Here's are a few of the opening paragraphs from Smith e-newsletter this month:
An FDA-Created Health Crisis Circles the Globe
How corporations engineered the non-regulation of
dangerous genetically modified foods
Government officials around the globe have been coerced, infiltrated, and paid off by the agricultural biotech giants. In Indonesia, Monsanto gave bribes and questionable payments to at least 140 officials, attempting to get their genetically modified (GM) cotton approved. In India, one official tampered with the report on Bt cotton to increase the yield figures to favor Monsanto. In Mexico, a senior government official allegedly threatened a University of California professor, implying “We know where your children go to school,” trying to get him not to publish incriminating evidence that would delay GM approvals. While most industry manipulation and political collusion is more subtle, none was more significant than that found at the US Food and Drug Administration (FDA).
Genetically modified crops are the result of a technology developed in the 1970s that allow genes from one species to be forced into the DNA of unrelated species. The inserted genes produce proteins that confer traits in the new plant, such as herbicide tolerance or pesticide production. The process of creating the GM crop can produce all sorts of side effects, and the plants contain proteins that have never before been in the food supply. In the US, new types of food substances are normally classified as food additives, which must undergo extensive testing, including long-term animal feeding studies. If approved, the label of food products containing the additive must list it as an ingredient.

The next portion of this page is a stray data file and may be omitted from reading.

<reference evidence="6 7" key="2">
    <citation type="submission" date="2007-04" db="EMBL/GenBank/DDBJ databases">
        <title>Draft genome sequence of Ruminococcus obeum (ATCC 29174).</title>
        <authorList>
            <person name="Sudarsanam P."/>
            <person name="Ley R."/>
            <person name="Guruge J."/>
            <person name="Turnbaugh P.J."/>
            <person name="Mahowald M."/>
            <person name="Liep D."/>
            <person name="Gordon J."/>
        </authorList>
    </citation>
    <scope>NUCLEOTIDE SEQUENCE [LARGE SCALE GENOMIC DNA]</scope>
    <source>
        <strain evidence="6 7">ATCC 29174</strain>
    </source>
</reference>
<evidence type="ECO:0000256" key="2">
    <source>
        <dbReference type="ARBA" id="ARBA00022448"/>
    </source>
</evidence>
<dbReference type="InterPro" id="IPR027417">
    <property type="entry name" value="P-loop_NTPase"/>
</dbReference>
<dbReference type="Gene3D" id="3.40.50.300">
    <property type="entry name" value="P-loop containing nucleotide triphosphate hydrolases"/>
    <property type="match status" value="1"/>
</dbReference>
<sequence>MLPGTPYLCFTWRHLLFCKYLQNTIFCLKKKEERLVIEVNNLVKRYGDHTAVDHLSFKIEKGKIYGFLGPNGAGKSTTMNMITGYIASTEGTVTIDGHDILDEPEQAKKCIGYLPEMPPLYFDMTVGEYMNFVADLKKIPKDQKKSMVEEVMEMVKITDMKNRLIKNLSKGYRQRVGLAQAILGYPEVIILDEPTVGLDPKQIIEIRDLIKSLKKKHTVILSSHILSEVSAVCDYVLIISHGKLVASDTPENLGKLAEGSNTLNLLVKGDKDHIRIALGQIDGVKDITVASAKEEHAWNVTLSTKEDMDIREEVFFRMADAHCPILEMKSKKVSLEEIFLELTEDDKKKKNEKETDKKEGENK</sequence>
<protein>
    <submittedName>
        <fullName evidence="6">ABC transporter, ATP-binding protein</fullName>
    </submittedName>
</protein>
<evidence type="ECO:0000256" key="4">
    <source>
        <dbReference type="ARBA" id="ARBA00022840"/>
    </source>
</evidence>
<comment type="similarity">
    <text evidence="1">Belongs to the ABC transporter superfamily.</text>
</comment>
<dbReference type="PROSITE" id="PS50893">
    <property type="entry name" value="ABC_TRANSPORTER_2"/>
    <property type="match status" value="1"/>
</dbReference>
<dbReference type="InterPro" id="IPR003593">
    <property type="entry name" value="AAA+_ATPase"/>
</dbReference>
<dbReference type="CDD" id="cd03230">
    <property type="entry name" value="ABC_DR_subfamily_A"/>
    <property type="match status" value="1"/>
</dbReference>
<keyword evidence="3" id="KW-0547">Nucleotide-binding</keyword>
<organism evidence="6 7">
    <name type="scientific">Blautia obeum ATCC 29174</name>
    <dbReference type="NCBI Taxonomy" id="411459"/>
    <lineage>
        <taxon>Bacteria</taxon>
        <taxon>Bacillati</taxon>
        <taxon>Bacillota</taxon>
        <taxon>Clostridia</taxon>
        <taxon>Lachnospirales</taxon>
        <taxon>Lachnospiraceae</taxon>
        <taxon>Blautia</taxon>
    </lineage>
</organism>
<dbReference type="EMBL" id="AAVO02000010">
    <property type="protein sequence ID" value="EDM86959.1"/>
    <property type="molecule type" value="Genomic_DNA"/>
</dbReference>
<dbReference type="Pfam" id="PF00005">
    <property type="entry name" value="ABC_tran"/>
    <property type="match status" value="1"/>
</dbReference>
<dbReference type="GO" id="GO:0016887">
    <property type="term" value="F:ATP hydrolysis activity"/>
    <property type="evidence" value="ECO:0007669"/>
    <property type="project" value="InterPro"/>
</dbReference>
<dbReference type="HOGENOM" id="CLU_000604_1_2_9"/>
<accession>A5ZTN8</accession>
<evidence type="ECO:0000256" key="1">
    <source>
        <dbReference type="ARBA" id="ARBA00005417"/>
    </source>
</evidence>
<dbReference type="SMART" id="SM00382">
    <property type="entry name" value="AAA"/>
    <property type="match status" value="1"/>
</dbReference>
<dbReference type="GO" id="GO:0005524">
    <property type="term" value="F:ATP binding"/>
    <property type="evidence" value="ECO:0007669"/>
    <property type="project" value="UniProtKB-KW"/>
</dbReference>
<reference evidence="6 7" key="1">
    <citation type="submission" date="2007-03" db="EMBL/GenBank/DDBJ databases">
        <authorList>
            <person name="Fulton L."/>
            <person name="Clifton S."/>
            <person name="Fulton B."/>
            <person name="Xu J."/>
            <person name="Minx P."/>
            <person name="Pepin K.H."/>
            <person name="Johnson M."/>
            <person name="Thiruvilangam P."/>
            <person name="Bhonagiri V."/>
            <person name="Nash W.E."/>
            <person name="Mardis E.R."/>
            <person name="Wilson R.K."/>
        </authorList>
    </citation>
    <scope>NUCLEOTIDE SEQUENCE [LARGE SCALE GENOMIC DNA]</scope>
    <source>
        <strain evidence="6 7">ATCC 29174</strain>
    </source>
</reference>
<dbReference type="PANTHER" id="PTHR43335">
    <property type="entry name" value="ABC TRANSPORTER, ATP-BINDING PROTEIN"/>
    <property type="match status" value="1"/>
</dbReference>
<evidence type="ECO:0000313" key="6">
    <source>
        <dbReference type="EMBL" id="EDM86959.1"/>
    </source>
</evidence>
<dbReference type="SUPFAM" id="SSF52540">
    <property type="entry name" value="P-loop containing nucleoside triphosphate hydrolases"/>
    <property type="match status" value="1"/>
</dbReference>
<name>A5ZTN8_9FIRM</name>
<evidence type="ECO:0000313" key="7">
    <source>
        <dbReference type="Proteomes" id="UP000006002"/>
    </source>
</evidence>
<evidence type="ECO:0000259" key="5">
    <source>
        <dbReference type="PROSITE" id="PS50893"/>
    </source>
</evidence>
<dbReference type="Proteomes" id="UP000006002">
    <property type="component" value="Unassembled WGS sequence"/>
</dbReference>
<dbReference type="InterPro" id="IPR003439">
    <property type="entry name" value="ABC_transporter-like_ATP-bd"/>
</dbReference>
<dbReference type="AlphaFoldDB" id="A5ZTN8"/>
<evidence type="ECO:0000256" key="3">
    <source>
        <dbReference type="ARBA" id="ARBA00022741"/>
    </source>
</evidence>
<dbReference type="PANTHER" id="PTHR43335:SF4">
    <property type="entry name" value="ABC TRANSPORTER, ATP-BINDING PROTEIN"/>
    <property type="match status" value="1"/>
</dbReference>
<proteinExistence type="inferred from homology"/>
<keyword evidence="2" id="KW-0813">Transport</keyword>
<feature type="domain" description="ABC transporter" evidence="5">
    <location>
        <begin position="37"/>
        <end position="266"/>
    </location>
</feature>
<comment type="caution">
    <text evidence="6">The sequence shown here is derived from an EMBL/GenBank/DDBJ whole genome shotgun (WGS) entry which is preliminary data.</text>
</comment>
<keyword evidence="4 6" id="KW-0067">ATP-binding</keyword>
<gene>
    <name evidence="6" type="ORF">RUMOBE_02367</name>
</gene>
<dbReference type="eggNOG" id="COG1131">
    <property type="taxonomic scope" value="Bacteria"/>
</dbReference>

There is an exception, however, for substances that are deemed “generally recognized as safe” (GRAS). GRAS status allows a product to be commercialized without any additional testing. According to US law, to be considered GRAS the substance must be the subject of a substantial amount of peer-reviewed published studies (or equivalent) and there must be overwhelming consensus among the scientific community that the product is safe. GM foods had neither. Nonetheless, in a precedent-setting move that some experts contend was illegal, in 1992 the FDA declared that GM crops are GRAS as long as their producers say they are. Thus, the FDA does not require any safety evaluations or labels whatsoever. A company can even introduce a GM food to the market without telling the agency.
Such a lenient approach to GM crops was largely the result of Monsanto’s legendary influence over the US government. According to the New York Times, “What Monsanto wished for from Washington, Monsanto and, by extension, the biotechnology industry got. . . . When the company abruptly decided that it needed to throw off the regulations and speed its foods to market, the White House quickly ushered through an unusually generous policy of self-policing.” According to Dr. Henry Miller, who had a leading role in biotechnology issues at the FDA from 1979 to 1994, “In this area, the U.S. government agencies have done exactly what big agribusiness has asked them to do and told them to do.”...read more